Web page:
Trust me, I’m a marketeer - What can marketing do for you?

3 min read

Trust me, I’m a marketeer - What can marketing do for you?

John Ozimek, associate
John Ozimek, associate director at Mi liberty

To many people marketing is a bit of a dirty word. The concept of marketing is something that is hard to pigeonhole or to describe. Usually, the marketing person is the one wearing the funky glasses who enjoys being ‘creative’, the person spending all that budget the sales team worked hard to create.

Yet that is far from the reality. Good marketing has the power to transform businesses and increase revenues; great marketing can literally change lives. I always describe effective marketing as a way of thinking, in the same way that designers and architects see more than

just lines on a page or bricks and mortar; it is about the ability to grasp the big picture.

An effective marketing campaign should always be more than the sum of its parts; it should touch and embrace every aspect of a business, creating a clear, defined and relevant offer that customers can instantly understand and trust. Of course, something so idealistic is always easier said than done. Every day, the average person is exposed to more than three thousand marketing messages. Logos, offers, old products, new products, everything new and improved and available for a once in a lifetime discount.


For businesses to really engage through marketing, they need to be able to cut through
the chaos and talk directly to the people they need to reach


But how much of this to we even retain? Our brains do a tremendous job of filtering 99% of what we see without us even realising it. Marketing and advertising has to be truly exceptional or to resonate absolutely with the target market for it to get past the sentries posted in our subconscious.

Because of this, the way companies use marketing is changing. With ever more ways of talking to customers across TV, print, websites, blogs, mobile phones and social media sites, the focus has shifted towards relevance; crafting messages for very specific customer groups, whether businesses or individuals.

As a proportion of overall marketing spend, more than £3 billion was spent purely on online advertising in the UK last year, from a total of £19.4 billion across all media, according to the World Advertising Research Centre. The reason for this is that in the drive for better ROI, marketeers have seen that the web offers a far more direct way of reaching customers than ever before. This need for effectiveness is changing the nature of marketing, meaning that intelligent marketing is key.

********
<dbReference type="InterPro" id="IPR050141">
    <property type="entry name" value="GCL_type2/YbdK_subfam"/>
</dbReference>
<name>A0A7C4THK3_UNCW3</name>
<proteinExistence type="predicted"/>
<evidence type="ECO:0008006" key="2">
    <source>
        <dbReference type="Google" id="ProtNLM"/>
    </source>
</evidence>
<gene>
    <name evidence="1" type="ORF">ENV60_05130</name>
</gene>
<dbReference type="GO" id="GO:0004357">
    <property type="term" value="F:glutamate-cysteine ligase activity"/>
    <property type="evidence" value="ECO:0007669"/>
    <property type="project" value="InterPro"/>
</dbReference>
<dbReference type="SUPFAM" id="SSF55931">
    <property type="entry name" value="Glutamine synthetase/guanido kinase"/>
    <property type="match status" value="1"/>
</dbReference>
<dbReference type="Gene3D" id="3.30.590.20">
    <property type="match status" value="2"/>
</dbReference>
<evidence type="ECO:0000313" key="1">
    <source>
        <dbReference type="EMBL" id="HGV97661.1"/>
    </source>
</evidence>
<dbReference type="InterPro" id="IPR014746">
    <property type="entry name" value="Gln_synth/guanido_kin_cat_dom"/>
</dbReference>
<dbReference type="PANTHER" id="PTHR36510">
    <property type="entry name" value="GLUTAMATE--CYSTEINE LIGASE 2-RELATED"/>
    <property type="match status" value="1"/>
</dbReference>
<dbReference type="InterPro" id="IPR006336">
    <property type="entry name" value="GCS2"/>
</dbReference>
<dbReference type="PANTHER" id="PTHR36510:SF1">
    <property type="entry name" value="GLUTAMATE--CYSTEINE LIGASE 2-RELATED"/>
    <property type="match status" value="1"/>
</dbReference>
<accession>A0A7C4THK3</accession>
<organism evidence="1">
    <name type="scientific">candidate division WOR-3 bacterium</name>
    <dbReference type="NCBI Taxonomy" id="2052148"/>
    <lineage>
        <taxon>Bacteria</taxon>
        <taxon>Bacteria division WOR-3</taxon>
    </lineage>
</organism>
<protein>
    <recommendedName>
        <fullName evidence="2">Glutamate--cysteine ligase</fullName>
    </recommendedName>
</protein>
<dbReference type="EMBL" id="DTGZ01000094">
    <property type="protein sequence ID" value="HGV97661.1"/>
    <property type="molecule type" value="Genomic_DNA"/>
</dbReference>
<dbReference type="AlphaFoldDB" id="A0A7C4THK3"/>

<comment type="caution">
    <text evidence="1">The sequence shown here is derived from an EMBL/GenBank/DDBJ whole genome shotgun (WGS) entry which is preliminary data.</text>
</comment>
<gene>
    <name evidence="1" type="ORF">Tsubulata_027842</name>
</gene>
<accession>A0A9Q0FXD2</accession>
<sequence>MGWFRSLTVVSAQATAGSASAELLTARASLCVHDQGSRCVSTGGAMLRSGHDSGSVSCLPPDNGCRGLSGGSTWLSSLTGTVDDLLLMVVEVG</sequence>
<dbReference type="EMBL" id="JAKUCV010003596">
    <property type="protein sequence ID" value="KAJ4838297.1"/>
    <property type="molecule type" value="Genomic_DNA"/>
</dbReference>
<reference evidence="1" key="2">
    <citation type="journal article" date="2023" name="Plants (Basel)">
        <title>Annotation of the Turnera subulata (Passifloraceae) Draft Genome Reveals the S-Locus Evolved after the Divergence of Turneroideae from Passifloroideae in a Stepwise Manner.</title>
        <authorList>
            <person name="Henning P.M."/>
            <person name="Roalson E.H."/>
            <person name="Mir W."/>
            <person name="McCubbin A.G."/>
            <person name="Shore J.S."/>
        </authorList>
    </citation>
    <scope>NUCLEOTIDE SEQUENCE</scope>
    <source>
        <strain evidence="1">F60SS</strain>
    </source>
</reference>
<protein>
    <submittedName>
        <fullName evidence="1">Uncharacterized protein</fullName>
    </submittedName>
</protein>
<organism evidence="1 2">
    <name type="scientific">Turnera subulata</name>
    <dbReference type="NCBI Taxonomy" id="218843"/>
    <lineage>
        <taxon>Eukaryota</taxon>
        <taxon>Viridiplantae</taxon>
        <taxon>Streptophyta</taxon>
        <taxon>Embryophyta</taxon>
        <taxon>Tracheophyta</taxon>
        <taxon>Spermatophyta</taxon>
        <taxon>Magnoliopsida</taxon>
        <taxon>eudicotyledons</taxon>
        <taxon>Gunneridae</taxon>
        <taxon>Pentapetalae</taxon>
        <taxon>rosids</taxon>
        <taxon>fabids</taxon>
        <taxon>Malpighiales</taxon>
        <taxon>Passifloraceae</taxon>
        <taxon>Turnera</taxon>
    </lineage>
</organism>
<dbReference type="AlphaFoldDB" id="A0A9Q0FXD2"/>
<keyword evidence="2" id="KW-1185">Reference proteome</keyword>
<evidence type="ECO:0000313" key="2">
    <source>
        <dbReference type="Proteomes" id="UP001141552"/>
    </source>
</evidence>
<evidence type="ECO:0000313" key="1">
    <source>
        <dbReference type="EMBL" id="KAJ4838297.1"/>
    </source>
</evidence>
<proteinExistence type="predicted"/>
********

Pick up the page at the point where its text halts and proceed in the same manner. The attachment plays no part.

For businesses to really engage through marketing, they need to be able to cut through the chaos and talk directly to the people they need to reach. Effective tactics are never one size fits all. In the mobile industry, the sales and promotional tools provided by operators and handset companies are usually aimed at a very generic audience; the lowest common denominator if you like. So the priority becomes defining what else needs to happen.

In a crowded market, really understanding your customers is the key to making yourself stand out from the competition. Look closely and there is always a reason why a customer makes a particular decision. It could be as simple as the friendliness of the staff, or the breadth of products and services on offer. It could be the convenience of the location, or the ability of the sales team to quickly identify what the customer really wants. All of these are reasons why customers trust you to handle their business, and they are your differentiators.

Think about this: just 14% of people trust the adverts they see. That means that for every customer who walks into a store, or every business who sifts through collateral and brochures, more than two thirds of them will dismiss anything they see as untrustworthy. That’s not a reflection on the business itself; it means that the way companies market themselves just simply is not getting through.

But before anyone rushes back to their desks to slash the advertising budgets, this insight into trust in advertising by global media research firm Neilsen has thrown up a big positive. That is, that 78% of people trust a recommendation made by a friend or business contact. In our efforts to filter out the unwanted messages, we instead hold the opinions of those we trust in higher regard than ever before.

Next issue I’ll be taking a look at a business model that has taken trust and recommendation as a means of selling to an extreme: eBay. Until then, think about what makes your customers trust in you - you may just find something extra in your business that is worth telling your customers about. And that, in essence, is all marketing is.


World Wide WebWebsite: www.miliberty.com